Sarah Chavez is the Executive Director of Order of the Good Death, a historian, and a museum curator. She also co-founded the site Death and the Maiden.
Often, homeless people of all ages are not dying from what we consider to be ‘natural causes’, they’re dying from neglect and lack of access to the most basic of needs – clean water, shelter and healthy food. Such deaths are untimely and preventable, resulting in something many of us fear most – a bad death. Throughout history, this lack of privilege and bodily autonomy can also follow people into death. During the 18th and 19th centuries when corpses were in great demand for medical students to learn and advance in their field, it was the poor and socially marginalized population that was the most vulnerable to being claimed by resurrectionists or body snatchers. Even today, in some places unclaimed bodies have been appropriated for use in medical schools or institutions.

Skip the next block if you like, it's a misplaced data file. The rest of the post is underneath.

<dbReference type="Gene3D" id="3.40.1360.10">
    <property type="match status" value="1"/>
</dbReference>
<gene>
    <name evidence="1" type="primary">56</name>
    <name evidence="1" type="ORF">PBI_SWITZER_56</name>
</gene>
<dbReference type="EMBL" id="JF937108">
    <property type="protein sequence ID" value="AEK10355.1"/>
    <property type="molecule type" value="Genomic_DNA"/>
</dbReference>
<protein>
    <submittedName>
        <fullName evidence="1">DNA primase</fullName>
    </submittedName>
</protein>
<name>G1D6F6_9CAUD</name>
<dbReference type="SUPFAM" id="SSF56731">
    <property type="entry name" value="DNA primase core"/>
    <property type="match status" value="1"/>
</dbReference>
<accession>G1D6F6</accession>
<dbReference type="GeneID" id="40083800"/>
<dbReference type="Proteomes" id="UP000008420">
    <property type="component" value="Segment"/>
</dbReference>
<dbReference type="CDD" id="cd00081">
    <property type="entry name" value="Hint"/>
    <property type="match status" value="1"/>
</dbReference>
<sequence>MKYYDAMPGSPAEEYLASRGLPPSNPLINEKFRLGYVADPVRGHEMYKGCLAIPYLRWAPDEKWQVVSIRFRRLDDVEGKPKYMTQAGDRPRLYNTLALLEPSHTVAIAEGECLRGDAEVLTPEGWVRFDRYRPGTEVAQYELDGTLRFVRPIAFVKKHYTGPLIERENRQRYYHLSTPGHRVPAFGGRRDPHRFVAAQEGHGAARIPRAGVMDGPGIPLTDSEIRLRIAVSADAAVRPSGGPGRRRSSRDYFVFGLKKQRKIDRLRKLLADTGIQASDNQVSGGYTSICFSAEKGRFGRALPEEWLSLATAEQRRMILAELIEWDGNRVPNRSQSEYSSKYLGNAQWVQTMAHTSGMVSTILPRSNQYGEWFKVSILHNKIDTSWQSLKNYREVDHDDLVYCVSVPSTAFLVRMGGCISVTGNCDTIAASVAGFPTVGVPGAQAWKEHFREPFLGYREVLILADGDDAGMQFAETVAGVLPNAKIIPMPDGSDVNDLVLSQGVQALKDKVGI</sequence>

Confronting and changing the systems and circumstances that lead to homelessness are paramount, but admittedly take time. Many people may want to do something but feel helpless or overwhelmed with where to begin, but there are things you can do:
- Find out if there’s a hospice that serves the homeless, like The Inn Between, and volunteer.
- Consider donating your remains to science. If we can create an abundance of donations it will hopefully eliminate the “need” to use the bodies of those who are not afforded a choice.
- Bear witness. Over the years and in multiple cities I’ve attended funeral services for unclaimed individuals, many of them homeless. These are typically hosted by the county and held annually. Other organizations like Garden of Innocence, provide services specifically for unclaimed or homeless children.